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Using the Fujitsu compilers on Ookami

Ookami users can take advantage of the  Fujitsu compiler software package.

To use the Fujitsu compilers, you must first be on a node with aarch64 CPU architecture.  Therefore, users should first either:

A) start an interactive Slurm job

or

B) ssh to one of the accessible aarch64 nodes

or

C) Alternatively, if no interactive session is desired, users may simply write and submit a Slurm job submission script to compile the code.

Once on an appropriate node, load the following module:

module load fujitsu/compiler/1.0.20

This will add the fcc (C), FCC (C++), and frt (Fortran) compiler executables to your PATH. 

Here, we will use an example matrix multiplication code to demonstrate the use of the FCC compiler. Because this code compiles without issue and does not require any interactive troubleshooting, we can  write a Slurm script to compile and run the code:

#!/usr/bin/env bash

#SBATCH --job-name=FCC_example
#SBATCH --output=FCC_example.log
#SBATCH --ntasks-per-node=48
#SBATCH --nodes=1
#SBATCH --time=05:00
#SBATCH -p short

# unload any modules currently loaded
module purge

# load the Fujitsu module
module load fujitsu/compiler/1.0.20

# copy the sample C++ code to the working directory
cp /lustre/projects/global/samples/ARM-sample/mm.cpp $SLURM_SUBMIT_DIR

# compile the code using the g++ compiler
FCC mm.cpp -o mm

# run the code on an 1000 x 1000 x 1000 matrix
./mm 1000 1000 1000

Let's call this script "fujitsu-example.slurm" and submit it with sbatch (make sure that the slurm module is loaded first):

sbatch fujitsu-example.slurm

Once the job has run, you should see something similar to the following in the job's log file ("FCC_example.log"), indicating that the matrix multiplication code has compiled and run sucessfully:

Set up of matrices took: 0.199 seconds
Performing multiply
Naive multiply took: 36.997 seconds

The Fujitsu compiler software package also includes its own version of OpenMPI.  Loading the fujitsu/compiler/1.0.20 module to access the mpifcc (C), mpiFCC (C++), and mpifrt (Fortran) MPI compiler executables.

In the following example, will we use the Fujitsu implementation of MPI to compile and run a simple MPI "hello world" code:

#!/usr/bin/env bash

#SBATCH --job-name=fuj_mpi_hello
#SBATCH --output=fuj_mpi_hello.log
#SBATCH --ntasks-per-node=48
#SBATCH -N 4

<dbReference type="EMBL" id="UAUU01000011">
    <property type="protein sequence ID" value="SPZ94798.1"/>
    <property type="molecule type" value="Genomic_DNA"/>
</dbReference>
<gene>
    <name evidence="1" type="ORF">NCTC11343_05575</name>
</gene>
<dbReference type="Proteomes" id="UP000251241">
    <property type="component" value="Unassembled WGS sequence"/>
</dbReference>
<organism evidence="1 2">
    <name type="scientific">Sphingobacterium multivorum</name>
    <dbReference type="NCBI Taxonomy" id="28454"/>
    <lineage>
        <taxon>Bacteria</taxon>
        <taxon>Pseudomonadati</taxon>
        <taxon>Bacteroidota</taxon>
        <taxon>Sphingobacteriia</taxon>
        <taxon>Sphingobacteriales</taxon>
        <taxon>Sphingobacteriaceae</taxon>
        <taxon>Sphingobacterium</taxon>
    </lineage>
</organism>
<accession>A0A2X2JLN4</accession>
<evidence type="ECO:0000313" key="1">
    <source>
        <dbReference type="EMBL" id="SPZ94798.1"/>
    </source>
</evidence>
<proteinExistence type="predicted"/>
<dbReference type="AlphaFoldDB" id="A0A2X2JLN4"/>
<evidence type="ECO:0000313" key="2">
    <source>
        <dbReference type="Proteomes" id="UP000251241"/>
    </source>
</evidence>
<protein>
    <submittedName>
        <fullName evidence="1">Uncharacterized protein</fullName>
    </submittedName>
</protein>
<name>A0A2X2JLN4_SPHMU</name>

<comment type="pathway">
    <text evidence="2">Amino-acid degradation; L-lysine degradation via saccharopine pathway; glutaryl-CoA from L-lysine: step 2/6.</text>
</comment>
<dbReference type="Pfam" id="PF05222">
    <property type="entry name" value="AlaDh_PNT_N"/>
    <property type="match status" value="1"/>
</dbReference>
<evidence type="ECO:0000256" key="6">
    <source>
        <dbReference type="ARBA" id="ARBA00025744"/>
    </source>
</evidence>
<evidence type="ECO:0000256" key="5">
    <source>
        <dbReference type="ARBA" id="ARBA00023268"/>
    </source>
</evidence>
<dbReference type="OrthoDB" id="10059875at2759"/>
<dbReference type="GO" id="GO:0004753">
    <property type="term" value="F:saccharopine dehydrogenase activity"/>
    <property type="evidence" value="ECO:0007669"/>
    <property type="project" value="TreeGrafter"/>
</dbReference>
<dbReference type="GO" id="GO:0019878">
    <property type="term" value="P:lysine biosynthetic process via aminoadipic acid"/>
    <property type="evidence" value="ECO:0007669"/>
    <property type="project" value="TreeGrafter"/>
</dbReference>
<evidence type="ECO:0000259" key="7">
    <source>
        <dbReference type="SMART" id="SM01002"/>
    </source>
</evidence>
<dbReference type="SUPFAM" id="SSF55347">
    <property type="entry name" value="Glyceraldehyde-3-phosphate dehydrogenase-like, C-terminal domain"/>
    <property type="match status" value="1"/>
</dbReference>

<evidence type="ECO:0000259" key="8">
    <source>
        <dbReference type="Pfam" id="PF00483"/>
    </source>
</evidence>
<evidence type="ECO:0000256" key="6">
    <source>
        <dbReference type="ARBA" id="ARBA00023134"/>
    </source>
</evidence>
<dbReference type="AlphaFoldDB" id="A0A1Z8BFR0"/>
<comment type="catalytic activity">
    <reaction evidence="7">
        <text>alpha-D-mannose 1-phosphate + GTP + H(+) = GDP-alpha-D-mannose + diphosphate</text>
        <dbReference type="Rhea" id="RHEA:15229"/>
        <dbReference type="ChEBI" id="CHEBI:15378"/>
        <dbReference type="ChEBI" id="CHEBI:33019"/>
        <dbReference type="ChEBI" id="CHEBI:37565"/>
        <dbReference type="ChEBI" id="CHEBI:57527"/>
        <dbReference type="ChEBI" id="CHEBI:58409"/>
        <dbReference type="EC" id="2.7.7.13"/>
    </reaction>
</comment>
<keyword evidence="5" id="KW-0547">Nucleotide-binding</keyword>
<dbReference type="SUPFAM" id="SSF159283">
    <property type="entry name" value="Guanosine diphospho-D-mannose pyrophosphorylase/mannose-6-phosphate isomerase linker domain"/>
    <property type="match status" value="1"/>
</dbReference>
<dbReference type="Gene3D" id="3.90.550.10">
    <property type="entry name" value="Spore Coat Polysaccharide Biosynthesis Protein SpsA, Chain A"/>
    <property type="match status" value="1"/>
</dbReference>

#SBATCH --time=00:05:00
#SBATCH -p short

# unload any modules currently loaded
module purge

# load the Fujitsu module
module load fujitsu/compiler/1.0.20

# copy the sample C code to the working directory
cp /lustre/projects/global/samples/HelloWorld/mpi_hello.c $SLURM_SUBMIT_DIR

# compile the code using the mpifcc compiler
mpifcc mpi_hello.c -o mpi_hello

# run the code with mpiexec
mpiexec ./mpi_hello

Let's call this Slurm script "fuj_mpi_hello.slurm" and run it with the following command:

sbatch fuj_mpi_hello.slurm

In this case, we ran 48 "hello world" tasks from each of 4 nodes, so the output will look something like the following:

Hello world from processor fj171, rank 191 out of 192 processors
Hello world from processor fj169, rank 63 out of 192 processors
Hello world from processor fj170, rank 127 out of 192 processors
Hello world from processor fj168, rank 31 out of 192 processors
Hello world from processor fj168, rank 15 out of 192 processors
Hello world from processor fj169, rank 95 out of 192 processors
Hello world from processor fj171, rank 159 out of 192 processors
Hello world from processor fj168, rank 47 out of 192 processors
Hello world from processor fj168, rank 42 out of 192 processors
Hello world from processor fj171, rank 175 out of 192 processors
Hello world from processor fj171, rank 170 out of 192 processors
...

Example code for testing the Fujitsu compilers can be found copied from:

/lustre/projects/global/samples/Fujitsu

NOTE:

The environment variable XOS_MMM_L_PAGING_POLICY  can have huge impact on your code's performance. You can read more about it in the documentation, which can be found in

/opt/FJSVstclanga/cp-1.0.20.06/manual/english/

Note that there is a seperate documentation document for each language.

As a general advise:
If your code is sequential, just run it.
If your code is threaded, set the variable to demand:demand:demand.